LONDON, Nov 5 (Reuters) Darfur faces new dangers from tribal battles and splintering rebel groups if no political process is launched to establish peace in western Sudan, the United Nations envoy to Darfur said today.
''I have seen myself the desperation, the anger, the frustration in the camps. I have seen also the beginning of tribal battles, fighting over land,'' Jan Eliasson told BBC radio.
''And all these factors lead me to the conclusion that we have to now really take advantage of the beginning of a political process.'' Eliasson said he was hopeful, despite the absence of several rebel groups from peace stalks begun in Libya last month, that most rebels would join the talks shortly and the prospects for a political solution were good.
''There is one (rebel group) who seems to refuse, but the others are discussing with us the preparations for the talks,'' Eliasson said. ''(We are) hoping that they will join the negotiations within a month or so.'' The African Union-United Nations-mediated conference in Libya is seeking an end to 4-1/2 years of violence in the western region of Sudan that has sparked US accusations -- dismissed by Khartoum -- of genocide.
Much of the killing has been blamed on a government-allied militia known as the Janjaweed.
But recently rebels have been blamed for attacks on African Union peacekeepers. In some cases, experts say, the rebel command structure has broken down to the point that the groups represent no constituency and are nothing more than bandits.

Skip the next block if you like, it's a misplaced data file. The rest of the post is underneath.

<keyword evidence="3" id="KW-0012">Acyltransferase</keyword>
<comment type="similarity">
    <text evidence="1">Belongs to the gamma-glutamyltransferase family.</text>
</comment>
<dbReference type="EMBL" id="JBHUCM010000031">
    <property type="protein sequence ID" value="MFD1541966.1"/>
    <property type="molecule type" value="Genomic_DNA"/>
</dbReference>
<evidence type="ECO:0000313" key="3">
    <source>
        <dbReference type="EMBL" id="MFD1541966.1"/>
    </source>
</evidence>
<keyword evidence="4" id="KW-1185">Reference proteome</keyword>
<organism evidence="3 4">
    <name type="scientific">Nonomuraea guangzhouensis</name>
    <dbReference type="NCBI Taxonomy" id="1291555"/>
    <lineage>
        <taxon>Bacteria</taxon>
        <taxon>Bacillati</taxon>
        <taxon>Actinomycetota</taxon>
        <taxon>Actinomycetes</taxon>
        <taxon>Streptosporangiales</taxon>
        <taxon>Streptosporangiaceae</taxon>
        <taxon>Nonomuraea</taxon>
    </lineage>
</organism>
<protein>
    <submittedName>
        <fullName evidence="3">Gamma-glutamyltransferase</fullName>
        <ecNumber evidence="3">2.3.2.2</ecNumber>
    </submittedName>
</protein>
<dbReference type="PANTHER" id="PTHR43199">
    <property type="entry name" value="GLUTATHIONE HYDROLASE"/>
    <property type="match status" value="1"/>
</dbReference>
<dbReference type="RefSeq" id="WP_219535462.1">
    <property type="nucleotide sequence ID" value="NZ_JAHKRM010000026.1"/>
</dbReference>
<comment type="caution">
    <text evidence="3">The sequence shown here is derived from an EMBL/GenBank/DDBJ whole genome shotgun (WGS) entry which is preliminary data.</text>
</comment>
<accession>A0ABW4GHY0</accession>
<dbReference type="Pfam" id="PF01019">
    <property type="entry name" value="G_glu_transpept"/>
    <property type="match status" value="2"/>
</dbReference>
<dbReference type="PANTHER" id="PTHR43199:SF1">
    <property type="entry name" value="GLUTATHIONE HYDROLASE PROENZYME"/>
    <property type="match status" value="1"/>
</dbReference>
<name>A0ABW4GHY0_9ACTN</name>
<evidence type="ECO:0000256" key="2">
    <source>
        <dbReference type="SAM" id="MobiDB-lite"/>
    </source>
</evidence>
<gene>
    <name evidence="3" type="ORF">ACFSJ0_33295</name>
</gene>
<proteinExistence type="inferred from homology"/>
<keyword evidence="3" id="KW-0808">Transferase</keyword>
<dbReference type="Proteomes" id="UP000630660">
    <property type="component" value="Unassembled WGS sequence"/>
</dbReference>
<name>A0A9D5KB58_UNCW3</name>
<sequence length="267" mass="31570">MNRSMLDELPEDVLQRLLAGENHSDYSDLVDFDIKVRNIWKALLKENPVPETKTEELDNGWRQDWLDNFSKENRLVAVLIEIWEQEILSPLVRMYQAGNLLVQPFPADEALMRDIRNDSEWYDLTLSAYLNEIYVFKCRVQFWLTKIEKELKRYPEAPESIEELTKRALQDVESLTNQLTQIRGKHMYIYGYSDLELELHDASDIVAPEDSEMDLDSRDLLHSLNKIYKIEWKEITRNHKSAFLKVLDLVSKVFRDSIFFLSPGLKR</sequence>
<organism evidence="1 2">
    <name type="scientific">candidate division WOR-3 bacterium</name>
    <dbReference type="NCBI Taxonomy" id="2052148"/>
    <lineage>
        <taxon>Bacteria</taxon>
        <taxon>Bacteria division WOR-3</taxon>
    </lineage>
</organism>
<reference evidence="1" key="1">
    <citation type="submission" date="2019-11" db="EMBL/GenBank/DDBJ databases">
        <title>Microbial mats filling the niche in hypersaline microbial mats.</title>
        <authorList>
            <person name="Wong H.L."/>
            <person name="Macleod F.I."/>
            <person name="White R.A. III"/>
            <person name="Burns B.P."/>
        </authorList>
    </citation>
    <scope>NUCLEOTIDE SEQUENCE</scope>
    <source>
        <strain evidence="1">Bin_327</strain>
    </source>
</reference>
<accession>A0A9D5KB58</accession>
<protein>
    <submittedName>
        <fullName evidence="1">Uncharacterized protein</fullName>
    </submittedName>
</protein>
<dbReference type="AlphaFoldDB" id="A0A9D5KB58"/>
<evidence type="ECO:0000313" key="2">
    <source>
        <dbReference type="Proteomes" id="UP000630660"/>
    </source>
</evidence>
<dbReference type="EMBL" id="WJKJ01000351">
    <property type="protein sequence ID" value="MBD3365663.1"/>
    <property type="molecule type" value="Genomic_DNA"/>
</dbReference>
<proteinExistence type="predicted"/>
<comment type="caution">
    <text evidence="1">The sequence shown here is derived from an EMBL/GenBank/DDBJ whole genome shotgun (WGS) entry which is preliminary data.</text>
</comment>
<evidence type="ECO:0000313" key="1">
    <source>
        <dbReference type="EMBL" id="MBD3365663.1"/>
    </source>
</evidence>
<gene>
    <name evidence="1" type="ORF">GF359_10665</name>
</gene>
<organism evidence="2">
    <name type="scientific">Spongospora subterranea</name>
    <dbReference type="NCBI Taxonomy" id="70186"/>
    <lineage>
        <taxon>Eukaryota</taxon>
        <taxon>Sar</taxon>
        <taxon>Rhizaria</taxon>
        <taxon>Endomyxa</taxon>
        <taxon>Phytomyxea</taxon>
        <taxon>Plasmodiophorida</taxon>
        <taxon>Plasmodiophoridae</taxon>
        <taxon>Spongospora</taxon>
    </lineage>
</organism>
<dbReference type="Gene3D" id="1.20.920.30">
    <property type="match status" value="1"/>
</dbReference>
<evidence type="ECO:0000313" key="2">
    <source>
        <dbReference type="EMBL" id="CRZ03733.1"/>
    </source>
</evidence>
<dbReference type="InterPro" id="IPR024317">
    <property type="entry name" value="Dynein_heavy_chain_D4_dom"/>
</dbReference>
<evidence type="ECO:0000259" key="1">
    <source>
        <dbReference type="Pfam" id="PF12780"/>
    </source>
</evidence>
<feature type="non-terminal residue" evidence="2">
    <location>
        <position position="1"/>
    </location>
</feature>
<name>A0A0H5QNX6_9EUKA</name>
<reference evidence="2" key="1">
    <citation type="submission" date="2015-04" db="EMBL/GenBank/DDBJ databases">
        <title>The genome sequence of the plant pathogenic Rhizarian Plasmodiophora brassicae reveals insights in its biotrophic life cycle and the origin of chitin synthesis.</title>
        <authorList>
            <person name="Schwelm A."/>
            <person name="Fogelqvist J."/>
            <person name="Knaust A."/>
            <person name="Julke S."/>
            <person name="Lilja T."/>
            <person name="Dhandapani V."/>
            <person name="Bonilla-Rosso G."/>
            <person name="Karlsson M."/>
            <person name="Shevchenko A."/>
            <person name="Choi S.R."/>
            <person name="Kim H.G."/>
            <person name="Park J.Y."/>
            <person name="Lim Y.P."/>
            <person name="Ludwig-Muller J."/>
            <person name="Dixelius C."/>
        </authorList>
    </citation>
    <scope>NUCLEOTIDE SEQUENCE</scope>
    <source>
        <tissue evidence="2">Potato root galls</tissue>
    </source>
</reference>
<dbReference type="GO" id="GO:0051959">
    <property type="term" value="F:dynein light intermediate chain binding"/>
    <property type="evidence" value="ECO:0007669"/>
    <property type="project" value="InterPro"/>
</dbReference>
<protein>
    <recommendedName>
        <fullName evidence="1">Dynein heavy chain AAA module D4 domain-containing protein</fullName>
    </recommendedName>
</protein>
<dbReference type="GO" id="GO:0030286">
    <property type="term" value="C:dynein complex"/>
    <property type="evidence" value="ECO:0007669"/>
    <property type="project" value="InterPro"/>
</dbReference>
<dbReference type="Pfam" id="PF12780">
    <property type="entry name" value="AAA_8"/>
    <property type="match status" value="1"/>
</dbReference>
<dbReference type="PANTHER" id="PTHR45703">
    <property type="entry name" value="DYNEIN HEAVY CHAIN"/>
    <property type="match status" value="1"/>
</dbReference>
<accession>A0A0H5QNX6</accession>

At the start of the talks, the government declared an immediate unilateral truce, but the absence of key rebels cast doubt on whether it could be implemented.
Eliasson called on Sudan Liberation Army chairman and founder Abdel Wahed Mohamed el-Nur, a rebel leader supported by hundreds of thousands of Darfuris, to join the talks and allow the voices of his supporters to be heard.
The SLA leader has said he would not attend talks until a UN force had deployed and provided security, a condition that could take more than a year to finalise.
''He has important standing in the camps,'' said Eliasson. ''We hope very much that he will make it possible for the voices of the camps to be heard.'' REUTERS PD ND1615